Your attic space needs to be able to breathe, year round. Even in the winter.

Most heavy equipment, such as AC units and furnaces, inside the attic space of most homes, require fresh air to run efficiently and properly for a long period of time without requiring excessive maintenance, repair or replacement. Trash bagging your roof exhaust holes or fully encapsulating your attic space prevents the intake of fresh air which causes maintenance issues and moisture problems as well as safety concerns from fume build up’s.



Another advantage to having some type of actual fanned ventilator on the roof was fume build up prevention. In the event that one of the gas lines inside your attic is punctured or chewed through by critters, (reported as a fairly common event) you will not want those fumes building up inside your clogged up attic space. The same is to be said about the carbon monoxide poisoning venting from a large number of homes in Dallas/Forth Worth at the hot water tank or furnace flu pipe locations. Any dislodging of these exhaust pipes inside your attic (reported as a common occurrence) and it could result in someones death. These odors have no smell making it very difficult to detect without the proper warning systems.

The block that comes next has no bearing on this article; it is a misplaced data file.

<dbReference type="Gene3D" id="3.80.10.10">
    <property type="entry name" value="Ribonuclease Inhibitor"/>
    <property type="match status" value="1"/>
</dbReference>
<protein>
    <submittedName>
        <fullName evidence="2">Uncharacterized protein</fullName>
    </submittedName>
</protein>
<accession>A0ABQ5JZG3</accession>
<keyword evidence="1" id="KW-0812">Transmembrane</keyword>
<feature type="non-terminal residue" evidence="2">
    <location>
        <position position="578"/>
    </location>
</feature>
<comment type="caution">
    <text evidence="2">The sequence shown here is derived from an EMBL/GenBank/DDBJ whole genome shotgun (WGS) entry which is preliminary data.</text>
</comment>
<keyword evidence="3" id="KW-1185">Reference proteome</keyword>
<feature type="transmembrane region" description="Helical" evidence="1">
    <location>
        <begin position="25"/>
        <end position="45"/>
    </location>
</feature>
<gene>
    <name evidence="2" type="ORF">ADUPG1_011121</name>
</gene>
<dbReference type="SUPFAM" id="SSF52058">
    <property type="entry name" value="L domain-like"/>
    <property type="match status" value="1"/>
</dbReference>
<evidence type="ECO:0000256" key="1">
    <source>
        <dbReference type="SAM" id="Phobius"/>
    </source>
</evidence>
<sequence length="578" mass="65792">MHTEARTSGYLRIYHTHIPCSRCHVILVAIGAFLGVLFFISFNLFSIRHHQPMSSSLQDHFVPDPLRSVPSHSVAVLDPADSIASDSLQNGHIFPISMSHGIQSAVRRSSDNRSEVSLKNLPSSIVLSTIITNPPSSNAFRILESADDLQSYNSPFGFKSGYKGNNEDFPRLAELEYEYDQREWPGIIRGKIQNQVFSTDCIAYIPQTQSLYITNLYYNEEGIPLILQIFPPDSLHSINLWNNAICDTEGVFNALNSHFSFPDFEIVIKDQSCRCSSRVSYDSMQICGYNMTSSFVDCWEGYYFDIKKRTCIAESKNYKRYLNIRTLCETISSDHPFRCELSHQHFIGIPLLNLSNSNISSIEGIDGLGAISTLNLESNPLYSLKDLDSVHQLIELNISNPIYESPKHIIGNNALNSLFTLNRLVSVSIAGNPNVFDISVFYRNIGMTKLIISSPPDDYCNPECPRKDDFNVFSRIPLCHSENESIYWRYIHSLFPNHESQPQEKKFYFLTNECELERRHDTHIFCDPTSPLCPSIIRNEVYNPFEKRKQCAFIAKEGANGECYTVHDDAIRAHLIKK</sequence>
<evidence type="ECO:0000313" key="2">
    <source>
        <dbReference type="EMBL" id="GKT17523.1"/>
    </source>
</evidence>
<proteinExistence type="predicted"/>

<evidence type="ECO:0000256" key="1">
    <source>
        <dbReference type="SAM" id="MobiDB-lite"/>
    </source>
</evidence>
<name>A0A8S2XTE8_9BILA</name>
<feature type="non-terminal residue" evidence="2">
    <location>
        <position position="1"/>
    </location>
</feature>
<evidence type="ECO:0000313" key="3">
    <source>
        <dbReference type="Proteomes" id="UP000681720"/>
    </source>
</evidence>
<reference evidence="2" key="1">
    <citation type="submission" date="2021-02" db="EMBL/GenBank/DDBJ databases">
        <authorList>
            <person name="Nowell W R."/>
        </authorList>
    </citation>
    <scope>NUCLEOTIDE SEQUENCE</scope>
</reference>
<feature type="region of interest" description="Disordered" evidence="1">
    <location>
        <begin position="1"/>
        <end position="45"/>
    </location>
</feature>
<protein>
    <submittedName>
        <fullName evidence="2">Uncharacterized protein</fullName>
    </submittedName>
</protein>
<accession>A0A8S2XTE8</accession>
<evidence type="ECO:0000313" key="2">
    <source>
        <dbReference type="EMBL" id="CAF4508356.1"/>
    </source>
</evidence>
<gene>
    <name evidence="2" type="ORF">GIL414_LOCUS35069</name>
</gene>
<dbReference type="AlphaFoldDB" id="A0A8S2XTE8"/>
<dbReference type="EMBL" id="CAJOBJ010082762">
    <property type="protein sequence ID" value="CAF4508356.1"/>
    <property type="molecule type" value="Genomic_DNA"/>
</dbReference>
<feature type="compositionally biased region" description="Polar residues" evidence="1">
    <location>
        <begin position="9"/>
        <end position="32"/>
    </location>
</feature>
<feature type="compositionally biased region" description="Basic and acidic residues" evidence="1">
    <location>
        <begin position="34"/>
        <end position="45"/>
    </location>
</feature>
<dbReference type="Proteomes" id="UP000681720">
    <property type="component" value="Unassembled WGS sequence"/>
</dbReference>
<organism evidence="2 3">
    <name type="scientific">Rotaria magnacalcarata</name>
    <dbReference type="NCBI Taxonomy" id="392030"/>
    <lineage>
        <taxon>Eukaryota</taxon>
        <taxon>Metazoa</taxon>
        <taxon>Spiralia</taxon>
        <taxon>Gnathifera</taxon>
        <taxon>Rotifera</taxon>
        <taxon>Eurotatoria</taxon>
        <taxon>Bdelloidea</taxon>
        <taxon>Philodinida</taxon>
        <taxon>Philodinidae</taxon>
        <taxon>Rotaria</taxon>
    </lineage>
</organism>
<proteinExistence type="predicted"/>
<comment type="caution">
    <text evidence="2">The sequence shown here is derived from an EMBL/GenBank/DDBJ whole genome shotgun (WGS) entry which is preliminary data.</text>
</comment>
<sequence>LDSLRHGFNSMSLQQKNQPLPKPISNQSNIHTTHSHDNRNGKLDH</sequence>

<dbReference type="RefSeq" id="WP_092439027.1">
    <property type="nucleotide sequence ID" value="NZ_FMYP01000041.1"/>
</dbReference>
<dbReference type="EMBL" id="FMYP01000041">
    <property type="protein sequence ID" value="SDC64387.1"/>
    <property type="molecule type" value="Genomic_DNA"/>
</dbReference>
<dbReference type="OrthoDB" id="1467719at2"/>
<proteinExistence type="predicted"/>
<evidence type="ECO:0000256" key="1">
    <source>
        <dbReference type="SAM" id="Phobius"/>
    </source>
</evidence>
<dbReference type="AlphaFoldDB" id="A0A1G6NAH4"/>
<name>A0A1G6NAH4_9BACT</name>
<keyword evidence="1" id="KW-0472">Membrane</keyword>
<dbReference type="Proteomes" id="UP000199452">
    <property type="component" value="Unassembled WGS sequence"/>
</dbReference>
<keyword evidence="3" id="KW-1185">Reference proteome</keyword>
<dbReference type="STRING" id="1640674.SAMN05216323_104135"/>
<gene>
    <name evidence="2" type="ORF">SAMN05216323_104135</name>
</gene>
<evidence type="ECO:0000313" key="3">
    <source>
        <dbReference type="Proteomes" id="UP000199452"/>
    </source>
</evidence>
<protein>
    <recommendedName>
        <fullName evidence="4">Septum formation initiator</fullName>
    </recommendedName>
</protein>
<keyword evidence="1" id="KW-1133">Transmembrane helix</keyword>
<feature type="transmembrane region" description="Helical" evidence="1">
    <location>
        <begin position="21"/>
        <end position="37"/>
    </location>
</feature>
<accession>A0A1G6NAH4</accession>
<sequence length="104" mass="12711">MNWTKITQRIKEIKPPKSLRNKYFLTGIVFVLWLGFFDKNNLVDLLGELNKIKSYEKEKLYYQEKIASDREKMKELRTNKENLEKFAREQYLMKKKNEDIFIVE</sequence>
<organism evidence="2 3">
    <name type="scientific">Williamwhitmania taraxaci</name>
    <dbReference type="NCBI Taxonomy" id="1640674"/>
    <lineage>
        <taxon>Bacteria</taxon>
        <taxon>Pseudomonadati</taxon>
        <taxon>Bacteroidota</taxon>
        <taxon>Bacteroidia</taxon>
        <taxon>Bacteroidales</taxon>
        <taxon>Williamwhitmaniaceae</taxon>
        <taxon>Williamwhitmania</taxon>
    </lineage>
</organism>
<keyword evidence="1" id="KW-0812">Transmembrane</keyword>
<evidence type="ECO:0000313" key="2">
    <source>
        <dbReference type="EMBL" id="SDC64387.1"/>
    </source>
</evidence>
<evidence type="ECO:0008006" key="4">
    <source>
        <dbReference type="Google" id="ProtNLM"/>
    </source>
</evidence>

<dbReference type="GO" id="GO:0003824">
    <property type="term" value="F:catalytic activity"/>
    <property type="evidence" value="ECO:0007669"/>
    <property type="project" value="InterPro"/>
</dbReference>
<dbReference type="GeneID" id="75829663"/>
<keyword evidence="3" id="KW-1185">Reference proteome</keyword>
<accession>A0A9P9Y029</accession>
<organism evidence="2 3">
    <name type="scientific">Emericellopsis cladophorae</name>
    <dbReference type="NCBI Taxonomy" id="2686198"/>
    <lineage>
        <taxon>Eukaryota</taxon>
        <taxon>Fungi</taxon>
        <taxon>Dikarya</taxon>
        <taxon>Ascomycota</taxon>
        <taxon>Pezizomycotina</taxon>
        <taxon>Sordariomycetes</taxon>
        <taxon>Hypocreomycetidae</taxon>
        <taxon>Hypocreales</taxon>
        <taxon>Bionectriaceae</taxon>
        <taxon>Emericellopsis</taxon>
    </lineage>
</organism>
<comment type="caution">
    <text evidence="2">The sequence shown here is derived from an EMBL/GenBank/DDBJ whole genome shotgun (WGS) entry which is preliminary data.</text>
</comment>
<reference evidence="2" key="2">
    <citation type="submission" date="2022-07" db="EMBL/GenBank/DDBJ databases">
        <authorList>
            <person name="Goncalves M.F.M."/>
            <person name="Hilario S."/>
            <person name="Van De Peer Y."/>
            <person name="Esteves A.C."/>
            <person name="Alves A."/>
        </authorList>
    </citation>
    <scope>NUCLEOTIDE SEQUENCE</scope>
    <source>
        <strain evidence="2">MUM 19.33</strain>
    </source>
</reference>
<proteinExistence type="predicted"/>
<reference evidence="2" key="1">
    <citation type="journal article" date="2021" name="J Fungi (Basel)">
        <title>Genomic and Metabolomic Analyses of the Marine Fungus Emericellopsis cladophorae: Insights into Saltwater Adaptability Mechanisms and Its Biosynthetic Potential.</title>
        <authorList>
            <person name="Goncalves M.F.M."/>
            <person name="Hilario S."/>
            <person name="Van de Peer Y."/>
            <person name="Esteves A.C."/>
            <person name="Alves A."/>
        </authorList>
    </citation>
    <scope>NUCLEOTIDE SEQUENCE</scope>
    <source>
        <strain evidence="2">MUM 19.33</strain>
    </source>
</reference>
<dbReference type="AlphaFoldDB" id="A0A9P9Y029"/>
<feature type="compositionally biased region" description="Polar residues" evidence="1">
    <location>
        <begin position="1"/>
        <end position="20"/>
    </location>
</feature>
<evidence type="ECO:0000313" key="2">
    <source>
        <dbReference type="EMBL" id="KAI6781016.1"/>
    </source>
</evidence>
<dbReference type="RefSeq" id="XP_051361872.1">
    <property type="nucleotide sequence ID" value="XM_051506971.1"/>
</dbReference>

Simply making one broad statement regarding proper attic ventilation to be applied to all homes in all regions of the U.S., just isn’t practical. Most parts of the country simply do not experience the type of intense and dry heat that we see in Texas or for as long as we experience it. What works in Ohio, would not apply in Texas. It is not uncommon to see 99 to 100 degree temperatures all the way into October in our Texas regions. Therefore, further experimentation was needed to find the real ventilation solution for Texas homes. stepped up to the challenge.



These types of expert tips are the difference between trusting your roof replacement to an actual hands on shingle installer, versus middleman companies or contractors only interested in handling your insurance claim.

Middleman companies, General Contractors and/or insurance claim contractors are basing all of their opinions and recommendations on profit, or information they are reading online or at manufacture websites. This is the same information that you can read yourself.

Our opinions however, are based on 67 years of hands on experience actually being bent over on someones roof, in 100 degree temperatures or inside their attic spaces.

After almost a century in business with not one single complaint or negative review ever filed against us for product warranty issues, problems with products or service or faulty work, we believe the proof is in the time.

Although it may seem as if there is a roofing company on every corner in Dallas Fort Worth. The truth is that 99% of them are simply middlemen or commission sales people, just hoping to take over your insurance claim.

There are not many of us out there who are actual hands on roof installers with your best interest in mind.

In world of middlemen, who do you trust?